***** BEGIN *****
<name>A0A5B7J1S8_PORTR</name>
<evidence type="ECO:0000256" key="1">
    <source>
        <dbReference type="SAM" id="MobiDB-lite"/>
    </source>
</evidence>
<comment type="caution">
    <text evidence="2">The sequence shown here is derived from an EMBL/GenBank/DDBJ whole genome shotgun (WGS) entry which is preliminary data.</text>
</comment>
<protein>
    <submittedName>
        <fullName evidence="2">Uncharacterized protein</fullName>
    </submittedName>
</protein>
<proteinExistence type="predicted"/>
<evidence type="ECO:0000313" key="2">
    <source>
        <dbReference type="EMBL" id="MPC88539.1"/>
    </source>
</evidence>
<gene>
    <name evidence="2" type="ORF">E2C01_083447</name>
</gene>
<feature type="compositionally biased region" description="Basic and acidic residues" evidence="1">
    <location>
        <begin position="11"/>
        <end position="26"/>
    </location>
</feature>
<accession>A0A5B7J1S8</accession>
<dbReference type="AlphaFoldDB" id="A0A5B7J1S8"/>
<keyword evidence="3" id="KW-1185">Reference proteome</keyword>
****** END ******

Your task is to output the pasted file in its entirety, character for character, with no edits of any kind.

<name>A0A5B7J1S8_PORTR</name>
<evidence type="ECO:0000256" key="1">
    <source>
        <dbReference type="SAM" id="MobiDB-lite"/>
    </source>
</evidence>
<comment type="caution">
    <text evidence="2">The sequence shown here is derived from an EMBL/GenBank/DDBJ whole genome shotgun (WGS) entry which is preliminary data.</text>
</comment>
<protein>
    <submittedName>
        <fullName evidence="2">Uncharacterized protein</fullName>
    </submittedName>
</protein>
<proteinExistence type="predicted"/>
<evidence type="ECO:0000313" key="2">
    <source>
        <dbReference type="EMBL" id="MPC88539.1"/>
    </source>
</evidence>
<gene>
    <name evidence="2" type="ORF">E2C01_083447</name>
</gene>
<feature type="compositionally biased region" description="Basic and acidic residues" evidence="1">
    <location>
        <begin position="11"/>
        <end position="26"/>
    </location>
</feature>
<accession>A0A5B7J1S8</accession>
<dbReference type="AlphaFoldDB" id="A0A5B7J1S8"/>
<keyword evidence="3" id="KW-1185">Reference proteome</keyword>